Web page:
Posted on: 2022-03-07 09:25:11 by davidof

Alpine smog rots your brain

Studies have shown that exercise reduces the risk of dementia but with the French Alps bathed in its usual winter smog is vigorous exercise a good idea? Two large scale studies have shown that the expected benefits of exercise on the brain largely disappeared in polluted air.

Smog on the Alps this Weekend

Active people generally have more grey and white matter in their brains. Grey matter is made up of working neurons, white matter supports and connects neurons. White matter breaks down with age and the brain develops lesions.

What is the effect of Air pollution?

A 2013 American study showed that Americans living in areas of high levels of air pollution tended to suffer from increased mental decline but could exercise still be a positive factor? A study published in January 2022 in Neurology says not. Researchers used data from 8,600 middle aged people enrolled in the UK Biobank. The research looked at people who had worn a monitor, had a brain scan and did hard exercise such as running. This meant they breathed heavily drawing in more air and pollutants. They compared this to a sedentary control group. They combined their findings with data on pollution.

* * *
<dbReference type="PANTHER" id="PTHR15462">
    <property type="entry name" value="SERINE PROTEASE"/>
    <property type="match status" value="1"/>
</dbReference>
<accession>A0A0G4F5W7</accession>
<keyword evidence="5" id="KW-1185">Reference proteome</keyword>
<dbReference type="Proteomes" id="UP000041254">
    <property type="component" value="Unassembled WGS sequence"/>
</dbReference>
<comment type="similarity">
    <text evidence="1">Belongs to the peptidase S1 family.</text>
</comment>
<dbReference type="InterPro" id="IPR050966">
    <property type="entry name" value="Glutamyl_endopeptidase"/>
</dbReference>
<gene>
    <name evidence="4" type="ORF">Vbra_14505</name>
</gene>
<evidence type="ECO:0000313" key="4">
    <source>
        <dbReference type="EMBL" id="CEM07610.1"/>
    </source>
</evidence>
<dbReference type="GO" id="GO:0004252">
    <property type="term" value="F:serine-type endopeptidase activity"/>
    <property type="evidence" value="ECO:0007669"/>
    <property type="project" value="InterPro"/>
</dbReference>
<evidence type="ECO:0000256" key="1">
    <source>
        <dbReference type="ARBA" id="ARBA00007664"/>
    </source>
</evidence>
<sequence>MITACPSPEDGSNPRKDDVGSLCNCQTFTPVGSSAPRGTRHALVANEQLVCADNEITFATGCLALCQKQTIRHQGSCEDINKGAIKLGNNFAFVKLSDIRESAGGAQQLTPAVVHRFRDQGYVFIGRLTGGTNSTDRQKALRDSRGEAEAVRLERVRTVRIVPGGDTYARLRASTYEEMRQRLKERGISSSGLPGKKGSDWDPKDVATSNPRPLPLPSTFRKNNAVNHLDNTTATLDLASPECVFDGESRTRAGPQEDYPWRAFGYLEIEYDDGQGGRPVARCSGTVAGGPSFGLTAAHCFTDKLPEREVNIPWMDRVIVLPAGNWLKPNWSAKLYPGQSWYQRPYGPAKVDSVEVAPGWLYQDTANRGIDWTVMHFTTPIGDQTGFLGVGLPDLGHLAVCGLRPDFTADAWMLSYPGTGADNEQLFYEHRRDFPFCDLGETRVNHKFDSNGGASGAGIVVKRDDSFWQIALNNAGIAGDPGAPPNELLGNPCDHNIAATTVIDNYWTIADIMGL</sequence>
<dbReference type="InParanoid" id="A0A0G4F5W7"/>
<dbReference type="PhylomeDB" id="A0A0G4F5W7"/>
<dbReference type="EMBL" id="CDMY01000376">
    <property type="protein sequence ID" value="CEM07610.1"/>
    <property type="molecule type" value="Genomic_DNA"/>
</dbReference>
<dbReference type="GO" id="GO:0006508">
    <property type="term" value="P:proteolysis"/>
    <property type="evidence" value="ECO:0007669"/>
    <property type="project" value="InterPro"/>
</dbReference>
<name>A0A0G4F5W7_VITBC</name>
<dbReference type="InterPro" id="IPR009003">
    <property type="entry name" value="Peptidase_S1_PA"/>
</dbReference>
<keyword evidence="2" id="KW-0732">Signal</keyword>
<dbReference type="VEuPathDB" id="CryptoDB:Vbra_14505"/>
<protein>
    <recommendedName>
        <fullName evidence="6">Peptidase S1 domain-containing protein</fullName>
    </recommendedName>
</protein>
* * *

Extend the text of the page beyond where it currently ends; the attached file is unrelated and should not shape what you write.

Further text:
People who exercise in low pollution areas showed more grey and white matter in their brains and the more they worked out the better their brains looked. The benefits all but disappeared when the air pollution was moderate (pollution levels considered acceptable by Europe health standards).

The researchers made a more detailed follow up study published this month in Medicine & Science in Sports & Exercise using 35,562 older UK Biobank members. Again the results showed that the more people exercised, the less likely they were to develop dementia over time but only if the air was clean. Even moderately polluted air increased the risk of dementia whether or not they exercised.

Scientists have warned not to exercise near highways or other areas with concentrations of pollution and suggest wearing a mask might be beneficial. However it should be noted that the studies did not have any data on exactly where participants exercised so whether this will really help is conjecture.

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